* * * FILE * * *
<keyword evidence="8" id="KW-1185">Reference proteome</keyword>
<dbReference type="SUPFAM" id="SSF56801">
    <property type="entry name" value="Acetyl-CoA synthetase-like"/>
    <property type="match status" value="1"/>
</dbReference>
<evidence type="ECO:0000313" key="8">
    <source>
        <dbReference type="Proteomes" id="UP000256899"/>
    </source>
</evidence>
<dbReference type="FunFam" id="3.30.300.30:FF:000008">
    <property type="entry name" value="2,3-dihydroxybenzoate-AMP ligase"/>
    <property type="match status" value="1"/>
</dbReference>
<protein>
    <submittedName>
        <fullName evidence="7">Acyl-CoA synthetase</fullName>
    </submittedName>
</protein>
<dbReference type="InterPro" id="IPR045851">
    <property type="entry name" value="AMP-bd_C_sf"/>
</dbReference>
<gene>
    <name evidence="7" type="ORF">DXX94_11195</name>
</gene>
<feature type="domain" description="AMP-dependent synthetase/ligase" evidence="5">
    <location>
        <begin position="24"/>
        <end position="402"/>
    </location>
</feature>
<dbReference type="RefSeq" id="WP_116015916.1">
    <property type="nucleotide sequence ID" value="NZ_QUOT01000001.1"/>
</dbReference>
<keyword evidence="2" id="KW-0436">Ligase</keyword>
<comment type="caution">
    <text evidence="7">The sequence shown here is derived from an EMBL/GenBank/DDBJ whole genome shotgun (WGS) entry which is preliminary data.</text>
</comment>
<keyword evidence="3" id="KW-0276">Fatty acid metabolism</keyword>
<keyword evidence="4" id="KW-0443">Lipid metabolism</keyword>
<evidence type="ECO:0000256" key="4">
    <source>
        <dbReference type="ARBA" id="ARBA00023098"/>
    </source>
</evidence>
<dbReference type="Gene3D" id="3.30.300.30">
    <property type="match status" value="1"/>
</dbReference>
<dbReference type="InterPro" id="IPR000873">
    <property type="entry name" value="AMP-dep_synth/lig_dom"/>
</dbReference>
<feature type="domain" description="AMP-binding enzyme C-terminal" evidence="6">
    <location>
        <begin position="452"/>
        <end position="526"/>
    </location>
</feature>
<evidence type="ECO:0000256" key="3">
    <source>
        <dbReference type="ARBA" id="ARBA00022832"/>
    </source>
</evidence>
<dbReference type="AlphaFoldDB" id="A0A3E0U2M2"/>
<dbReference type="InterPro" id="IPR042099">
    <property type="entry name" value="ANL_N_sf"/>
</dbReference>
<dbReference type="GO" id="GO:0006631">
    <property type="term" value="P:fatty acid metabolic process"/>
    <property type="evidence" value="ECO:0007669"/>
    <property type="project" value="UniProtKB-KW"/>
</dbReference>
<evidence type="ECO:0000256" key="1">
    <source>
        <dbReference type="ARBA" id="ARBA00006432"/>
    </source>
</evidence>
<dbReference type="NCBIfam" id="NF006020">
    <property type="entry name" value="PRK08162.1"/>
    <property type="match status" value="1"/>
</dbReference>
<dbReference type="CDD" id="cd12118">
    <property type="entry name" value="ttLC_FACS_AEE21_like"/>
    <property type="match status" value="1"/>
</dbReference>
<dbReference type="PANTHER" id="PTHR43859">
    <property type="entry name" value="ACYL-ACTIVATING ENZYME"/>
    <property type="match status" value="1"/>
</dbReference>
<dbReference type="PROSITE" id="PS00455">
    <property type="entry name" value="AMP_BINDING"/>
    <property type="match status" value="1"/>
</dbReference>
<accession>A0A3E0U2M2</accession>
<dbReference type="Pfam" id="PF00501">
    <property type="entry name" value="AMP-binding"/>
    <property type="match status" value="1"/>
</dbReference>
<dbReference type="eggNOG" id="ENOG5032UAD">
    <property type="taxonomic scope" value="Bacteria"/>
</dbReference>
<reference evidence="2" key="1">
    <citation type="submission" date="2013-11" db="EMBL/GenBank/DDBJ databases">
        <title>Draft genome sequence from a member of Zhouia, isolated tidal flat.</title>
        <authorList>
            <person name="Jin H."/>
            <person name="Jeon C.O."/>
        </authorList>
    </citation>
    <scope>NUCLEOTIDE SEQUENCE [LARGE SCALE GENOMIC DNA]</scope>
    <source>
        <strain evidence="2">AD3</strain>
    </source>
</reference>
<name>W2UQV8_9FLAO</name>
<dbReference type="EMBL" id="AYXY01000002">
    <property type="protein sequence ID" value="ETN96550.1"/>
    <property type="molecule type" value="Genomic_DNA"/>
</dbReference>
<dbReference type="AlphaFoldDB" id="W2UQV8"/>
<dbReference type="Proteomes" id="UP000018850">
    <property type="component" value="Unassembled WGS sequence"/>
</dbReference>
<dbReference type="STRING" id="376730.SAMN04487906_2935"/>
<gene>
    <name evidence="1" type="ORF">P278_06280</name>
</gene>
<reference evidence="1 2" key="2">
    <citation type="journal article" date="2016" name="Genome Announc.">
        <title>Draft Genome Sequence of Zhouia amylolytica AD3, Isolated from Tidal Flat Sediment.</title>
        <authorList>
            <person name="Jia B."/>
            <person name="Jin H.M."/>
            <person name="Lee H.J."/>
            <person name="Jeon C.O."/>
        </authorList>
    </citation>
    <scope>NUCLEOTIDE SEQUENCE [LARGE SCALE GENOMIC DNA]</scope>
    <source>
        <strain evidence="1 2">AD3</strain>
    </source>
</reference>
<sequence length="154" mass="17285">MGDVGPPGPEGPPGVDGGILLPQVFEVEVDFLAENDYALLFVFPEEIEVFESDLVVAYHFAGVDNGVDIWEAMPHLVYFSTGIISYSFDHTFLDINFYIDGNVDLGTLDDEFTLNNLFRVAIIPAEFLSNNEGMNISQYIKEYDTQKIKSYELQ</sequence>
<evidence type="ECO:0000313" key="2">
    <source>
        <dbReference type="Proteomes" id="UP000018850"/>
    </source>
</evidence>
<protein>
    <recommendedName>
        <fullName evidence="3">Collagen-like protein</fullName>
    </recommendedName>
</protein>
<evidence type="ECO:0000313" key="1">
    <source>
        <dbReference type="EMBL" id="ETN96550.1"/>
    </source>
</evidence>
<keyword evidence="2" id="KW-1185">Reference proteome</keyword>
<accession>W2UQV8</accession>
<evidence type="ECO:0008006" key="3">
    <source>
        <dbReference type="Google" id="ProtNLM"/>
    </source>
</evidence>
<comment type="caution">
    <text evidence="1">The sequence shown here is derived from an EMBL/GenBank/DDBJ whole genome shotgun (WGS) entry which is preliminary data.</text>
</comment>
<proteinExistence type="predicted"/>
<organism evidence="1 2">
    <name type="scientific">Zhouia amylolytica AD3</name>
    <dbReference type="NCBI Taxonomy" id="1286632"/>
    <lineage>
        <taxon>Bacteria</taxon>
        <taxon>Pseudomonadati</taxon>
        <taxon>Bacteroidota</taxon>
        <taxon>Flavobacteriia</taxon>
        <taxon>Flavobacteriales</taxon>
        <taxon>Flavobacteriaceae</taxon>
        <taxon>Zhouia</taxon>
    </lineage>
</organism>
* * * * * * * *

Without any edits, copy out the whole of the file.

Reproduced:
<keyword evidence="8" id="KW-1185">Reference proteome</keyword>
<dbReference type="SUPFAM" id="SSF56801">
    <property type="entry name" value="Acetyl-CoA synthetase-like"/>
    <property type="match status" value="1"/>
</dbReference>
<evidence type="ECO:0000313" key="8">
    <source>
        <dbReference type="Proteomes" id="UP000256899"/>
    </source>
</evidence>
<dbReference type="FunFam" id="3.30.300.30:FF:000008">
    <property type="entry name" value="2,3-dihydroxybenzoate-AMP ligase"/>
    <property type="match status" value="1"/>
</dbReference>
<protein>
    <submittedName>
        <fullName evidence="7">Acyl-CoA synthetase</fullName>
    </submittedName>
</protein>
<dbReference type="InterPro" id="IPR045851">
    <property type="entry name" value="AMP-bd_C_sf"/>
</dbReference>
<gene>
    <name evidence="7" type="ORF">DXX94_11195</name>
</gene>
<feature type="domain" description="AMP-dependent synthetase/ligase" evidence="5">
    <location>
        <begin position="24"/>
        <end position="402"/>
    </location>
</feature>
<dbReference type="RefSeq" id="WP_116015916.1">
    <property type="nucleotide sequence ID" value="NZ_QUOT01000001.1"/>
</dbReference>
<keyword evidence="2" id="KW-0436">Ligase</keyword>
<comment type="caution">
    <text evidence="7">The sequence shown here is derived from an EMBL/GenBank/DDBJ whole genome shotgun (WGS) entry which is preliminary data.</text>
</comment>
<keyword evidence="3" id="KW-0276">Fatty acid metabolism</keyword>
<keyword evidence="4" id="KW-0443">Lipid metabolism</keyword>
<evidence type="ECO:0000256" key="4">
    <source>
        <dbReference type="ARBA" id="ARBA00023098"/>
    </source>
</evidence>
<dbReference type="Gene3D" id="3.30.300.30">
    <property type="match status" value="1"/>
</dbReference>
<dbReference type="InterPro" id="IPR000873">
    <property type="entry name" value="AMP-dep_synth/lig_dom"/>
</dbReference>
<feature type="domain" description="AMP-binding enzyme C-terminal" evidence="6">
    <location>
        <begin position="452"/>
        <end position="526"/>
    </location>
</feature>
<evidence type="ECO:0000256" key="3">
    <source>
        <dbReference type="ARBA" id="ARBA00022832"/>
    </source>
</evidence>
<dbReference type="AlphaFoldDB" id="A0A3E0U2M2"/>
<dbReference type="InterPro" id="IPR042099">
    <property type="entry name" value="ANL_N_sf"/>
</dbReference>
<dbReference type="GO" id="GO:0006631">
    <property type="term" value="P:fatty acid metabolic process"/>
    <property type="evidence" value="ECO:0007669"/>
    <property type="project" value="UniProtKB-KW"/>
</dbReference>
<evidence type="ECO:0000256" key="1">
    <source>
        <dbReference type="ARBA" id="ARBA00006432"/>
    </source>
</evidence>
<dbReference type="NCBIfam" id="NF006020">
    <property type="entry name" value="PRK08162.1"/>
    <property type="match status" value="1"/>
</dbReference>
<dbReference type="CDD" id="cd12118">
    <property type="entry name" value="ttLC_FACS_AEE21_like"/>
    <property type="match status" value="1"/>
</dbReference>
<dbReference type="PANTHER" id="PTHR43859">
    <property type="entry name" value="ACYL-ACTIVATING ENZYME"/>
    <property type="match status" value="1"/>
</dbReference>
<dbReference type="PROSITE" id="PS00455">
    <property type="entry name" value="AMP_BINDING"/>
    <property type="match status" value="1"/>
</dbReference>
<accession>A0A3E0U2M2</accession>
<dbReference type="Pfam" id="PF00501">
    <property type="entry name" value="AMP-binding"/>
    <property type="match status" value="1"/>
</dbReference>
<dbReference type="eggNOG" id="ENOG5032UAD">
    <property type="taxonomic scope" value="Bacteria"/>
</dbReference>
<reference evidence="2" key="1">
    <citation type="submission" date="2013-11" db="EMBL/GenBank/DDBJ databases">
        <title>Draft genome sequence from a member of Zhouia, isolated tidal flat.</title>
        <authorList>
            <person name="Jin H."/>
            <person name="Jeon C.O."/>
        </authorList>
    </citation>
    <scope>NUCLEOTIDE SEQUENCE [LARGE SCALE GENOMIC DNA]</scope>
    <source>
        <strain evidence="2">AD3</strain>
    </source>
</reference>
<name>W2UQV8_9FLAO</name>
<dbReference type="EMBL" id="AYXY01000002">
    <property type="protein sequence ID" value="ETN96550.1"/>
    <property type="molecule type" value="Genomic_DNA"/>
</dbReference>
<dbReference type="AlphaFoldDB" id="W2UQV8"/>
<dbReference type="Proteomes" id="UP000018850">
    <property type="component" value="Unassembled WGS sequence"/>
</dbReference>
<dbReference type="STRING" id="376730.SAMN04487906_2935"/>
<gene>
    <name evidence="1" type="ORF">P278_06280</name>
</gene>
<reference evidence="1 2" key="2">
    <citation type="journal article" date="2016" name="Genome Announc.">
        <title>Draft Genome Sequence of Zhouia amylolytica AD3, Isolated from Tidal Flat Sediment.</title>
        <authorList>
            <person name="Jia B."/>
            <person name="Jin H.M."/>
            <person name="Lee H.J."/>
            <person name="Jeon C.O."/>
        </authorList>
    </citation>
    <scope>NUCLEOTIDE SEQUENCE [LARGE SCALE GENOMIC DNA]</scope>
    <source>
        <strain evidence="1 2">AD3</strain>
    </source>
</reference>
<sequence length="154" mass="17285">MGDVGPPGPEGPPGVDGGILLPQVFEVEVDFLAENDYALLFVFPEEIEVFESDLVVAYHFAGVDNGVDIWEAMPHLVYFSTGIISYSFDHTFLDINFYIDGNVDLGTLDDEFTLNNLFRVAIIPAEFLSNNEGMNISQYIKEYDTQKIKSYELQ</sequence>
<evidence type="ECO:0000313" key="2">
    <source>
        <dbReference type="Proteomes" id="UP000018850"/>
    </source>
</evidence>
<protein>
    <recommendedName>
        <fullName evidence="3">Collagen-like protein</fullName>
    </recommendedName>
</protein>
<evidence type="ECO:0000313" key="1">
    <source>
        <dbReference type="EMBL" id="ETN96550.1"/>
    </source>
</evidence>
<keyword evidence="2" id="KW-1185">Reference proteome</keyword>
<accession>W2UQV8</accession>
<evidence type="ECO:0008006" key="3">
    <source>
        <dbReference type="Google" id="ProtNLM"/>
    </source>
</evidence>
<comment type="caution">
    <text evidence="1">The sequence shown here is derived from an EMBL/GenBank/DDBJ whole genome shotgun (WGS) entry which is preliminary data.</text>
</comment>
<proteinExistence type="predicted"/>
<organism evidence="1 2">
    <name type="scientific">Zhouia amylolytica AD3</name>
    <dbReference type="NCBI Taxonomy" id="1286632"/>
    <lineage>
        <taxon>Bacteria</taxon>
        <taxon>Pseudomonadati</taxon>
        <taxon>Bacteroidota</taxon>
        <taxon>Flavobacteriia</taxon>
        <taxon>Flavobacteriales</taxon>
        <taxon>Flavobacteriaceae</taxon>
        <taxon>Zhouia</taxon>
    </lineage>
</organism>